Thinking about changing the appearance of your truck? You have two options. You can either repaint your truck or get a car wrap. Vehicle wraps have been around for a long time. In the past, they were mostly used for advertising by businesses. Fortunately, that’s not the case anymore. Car wraps are becoming increasingly popular, and it’s not hard to find a shop that offers car wraps.
What is better for your truck, painting or wrapping? Both options have some advantages and some drawbacks. In this article, we will go over the most important differences between car wraps and car paint.
Car Wrap or Paint?
Let’s start with a basic question. How long does it take to paint a truck and how long does it take to wrap it? When it comes to repainting your truck, the waiting time will depend on the type of paint you are using and how many coats will be applied. Old paint needs to be removed first, and every layer of paint applied to your truck will need a certain period of time to dry (usually overnight).
Therefore, repainting a truck can take anywhere from 3 days to 3 weeks. In most cases, you will need to wait for at least a week before your vehicle is ready for driving.
When it comes to car wraps, the whole process takes much less time. Once you get the truck to the shop where you want your vehicle wrapped, they will need to wash the exterior thoroughly first. After that, they just place the wrap over your vehicle and apply heat to activate the adhesive. Overall, wrapping a truck shouldn’t take more than 3 days.
When you repaint a truck, the results are permanent. There is no going back. Car wraps, on the other hand, are completely removable. Moreover, a car wrap will not damage the paint underneath and will keep it protected until removed.
Furthermore, repainting a truck can have a negative impact on its resale value. Wrapping a vehicle will allow you to change the car’s appearance while keeping the original paint intact, resulting in higher resale value.
When it comes to painting your truck, you could get a low-quality paint job for about $500. However, if you want a higher-quality paint job, it will cost you anywhere from $1,000 to $5,000 or more.
The prices of professionally applied car wraps range from $2,500 to $5,000.
Note: The prices above assume full paint or wrap. The cost can be much lower depending on what needs to be repaired.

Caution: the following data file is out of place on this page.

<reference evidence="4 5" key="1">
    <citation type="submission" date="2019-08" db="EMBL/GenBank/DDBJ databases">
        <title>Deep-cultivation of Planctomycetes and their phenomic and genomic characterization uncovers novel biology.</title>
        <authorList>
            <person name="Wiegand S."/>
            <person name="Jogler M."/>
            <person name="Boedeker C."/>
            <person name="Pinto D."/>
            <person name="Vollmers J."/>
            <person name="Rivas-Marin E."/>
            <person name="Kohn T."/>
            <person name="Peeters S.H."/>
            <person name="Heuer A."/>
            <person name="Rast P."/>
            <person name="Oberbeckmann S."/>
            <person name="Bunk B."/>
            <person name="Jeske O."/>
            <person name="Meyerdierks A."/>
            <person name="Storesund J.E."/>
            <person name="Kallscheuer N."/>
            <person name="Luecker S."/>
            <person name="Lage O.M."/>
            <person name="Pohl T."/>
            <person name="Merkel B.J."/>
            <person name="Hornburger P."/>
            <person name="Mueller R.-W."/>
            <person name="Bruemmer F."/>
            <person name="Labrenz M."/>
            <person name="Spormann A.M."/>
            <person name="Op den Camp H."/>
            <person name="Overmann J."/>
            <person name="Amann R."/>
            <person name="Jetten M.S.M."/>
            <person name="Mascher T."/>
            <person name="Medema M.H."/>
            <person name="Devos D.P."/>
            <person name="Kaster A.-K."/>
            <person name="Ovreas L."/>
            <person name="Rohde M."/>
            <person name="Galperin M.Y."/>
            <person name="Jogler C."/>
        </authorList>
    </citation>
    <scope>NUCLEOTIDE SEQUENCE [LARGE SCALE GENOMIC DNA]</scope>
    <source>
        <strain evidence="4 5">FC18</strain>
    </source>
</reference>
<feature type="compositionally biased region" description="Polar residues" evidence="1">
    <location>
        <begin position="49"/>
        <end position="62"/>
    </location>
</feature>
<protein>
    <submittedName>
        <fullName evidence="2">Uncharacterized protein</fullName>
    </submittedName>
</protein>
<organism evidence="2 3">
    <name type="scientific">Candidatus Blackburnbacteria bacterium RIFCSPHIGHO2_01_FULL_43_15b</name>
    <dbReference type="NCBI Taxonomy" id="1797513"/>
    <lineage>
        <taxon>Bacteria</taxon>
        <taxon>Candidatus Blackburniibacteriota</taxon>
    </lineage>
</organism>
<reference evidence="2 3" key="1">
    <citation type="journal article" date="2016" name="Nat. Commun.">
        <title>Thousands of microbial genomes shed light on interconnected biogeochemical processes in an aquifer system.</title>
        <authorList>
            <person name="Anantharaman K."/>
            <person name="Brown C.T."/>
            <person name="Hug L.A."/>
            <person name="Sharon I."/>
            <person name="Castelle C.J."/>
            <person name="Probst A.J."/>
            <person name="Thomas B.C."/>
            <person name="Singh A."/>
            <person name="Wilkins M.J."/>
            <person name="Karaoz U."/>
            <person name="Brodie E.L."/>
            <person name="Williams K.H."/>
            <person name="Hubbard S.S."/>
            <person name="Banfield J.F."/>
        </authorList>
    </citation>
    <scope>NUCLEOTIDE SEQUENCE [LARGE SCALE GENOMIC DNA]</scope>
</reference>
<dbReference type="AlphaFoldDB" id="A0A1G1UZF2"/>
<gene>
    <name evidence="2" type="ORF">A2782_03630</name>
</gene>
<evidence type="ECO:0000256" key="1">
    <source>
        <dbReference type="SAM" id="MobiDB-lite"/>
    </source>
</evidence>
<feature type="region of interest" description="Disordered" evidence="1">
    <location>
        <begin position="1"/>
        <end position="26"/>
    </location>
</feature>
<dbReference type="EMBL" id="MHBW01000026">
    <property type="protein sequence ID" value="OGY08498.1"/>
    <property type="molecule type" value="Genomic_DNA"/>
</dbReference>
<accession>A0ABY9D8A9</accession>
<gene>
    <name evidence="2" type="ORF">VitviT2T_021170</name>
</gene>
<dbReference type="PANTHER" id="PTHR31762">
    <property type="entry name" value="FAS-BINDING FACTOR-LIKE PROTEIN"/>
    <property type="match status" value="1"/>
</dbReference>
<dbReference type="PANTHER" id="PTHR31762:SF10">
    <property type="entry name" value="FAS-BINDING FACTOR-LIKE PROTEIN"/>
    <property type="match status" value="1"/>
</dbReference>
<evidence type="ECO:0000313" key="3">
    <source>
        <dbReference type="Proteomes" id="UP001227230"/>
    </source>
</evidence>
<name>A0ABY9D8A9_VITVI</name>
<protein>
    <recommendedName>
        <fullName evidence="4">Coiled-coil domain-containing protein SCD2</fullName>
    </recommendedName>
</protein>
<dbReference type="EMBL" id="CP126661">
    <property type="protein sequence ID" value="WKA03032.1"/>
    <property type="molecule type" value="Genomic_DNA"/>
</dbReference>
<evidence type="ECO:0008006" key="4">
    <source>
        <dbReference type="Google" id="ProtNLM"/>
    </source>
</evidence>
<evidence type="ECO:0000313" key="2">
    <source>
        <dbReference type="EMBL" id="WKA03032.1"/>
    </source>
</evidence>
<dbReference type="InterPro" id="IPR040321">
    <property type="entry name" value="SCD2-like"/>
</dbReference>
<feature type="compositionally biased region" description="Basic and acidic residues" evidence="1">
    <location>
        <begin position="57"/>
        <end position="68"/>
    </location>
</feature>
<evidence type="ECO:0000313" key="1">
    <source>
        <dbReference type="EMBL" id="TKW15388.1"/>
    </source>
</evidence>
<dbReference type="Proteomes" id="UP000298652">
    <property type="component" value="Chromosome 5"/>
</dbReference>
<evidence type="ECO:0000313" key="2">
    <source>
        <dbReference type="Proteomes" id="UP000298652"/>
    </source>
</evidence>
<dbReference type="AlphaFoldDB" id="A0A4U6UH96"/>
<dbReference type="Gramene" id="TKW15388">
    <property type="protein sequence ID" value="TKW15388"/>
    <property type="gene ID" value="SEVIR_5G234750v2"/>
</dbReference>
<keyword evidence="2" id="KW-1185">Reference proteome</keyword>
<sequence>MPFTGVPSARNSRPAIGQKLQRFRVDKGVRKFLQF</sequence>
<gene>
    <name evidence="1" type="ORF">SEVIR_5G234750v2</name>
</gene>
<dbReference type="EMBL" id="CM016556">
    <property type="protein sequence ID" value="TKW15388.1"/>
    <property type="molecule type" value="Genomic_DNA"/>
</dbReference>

The durability of a paint job will depend on the quality of paint used. Lower-end paint jobs will last a couple of years. On the other hand, high-end paint jobs can last a lifetime if done right.
You should also keep in mind that paint can be damaged by UV rays, scratching, and other hazards.
A car wrap will last anywhere between 2 and 10 years. This depends on location of the wrap (horizontal or vertical) as well as color used.
Painted trucks require quite a lot of maintenance if you want to keep the paint looking shiny and new. It’s absolutely necessary to wash and wax the truck on a regular basis if you want to avoid damaging the paint.
With a car wrap, you’ll spend much less time on maintenance. The only thing you need to do is keep the surface clean. You can simply wipe it with a wet cloth. Even if you fail to do so, the dirt won’t cause any serious damage to the wrap.
Getting a custom look for your truck is much easier with a car wrap than paint. You can choose any color you like or even have a custom design made.
You can get a car wrap with a matte, metallic, or even a textured finish for a fraction of the price of what it would costs to achieve similar effects with paint.
Final Thoughts: Should You Wrap or Repaint Your Truck?
First of all, if the paint on your truck is in bad condition, getting a car wrap is not a good idea. Any imperfections on the original paint job will show through the wrap. In this case, repainting is definitely a better choice.
Car wraps are also a great option and it takes much less time to have your car wrapped than to have it repainted. Furthermore, the wrap will keep the original paint intact so you can always change your mind.
More about automotive painting at thevehiclelab.com.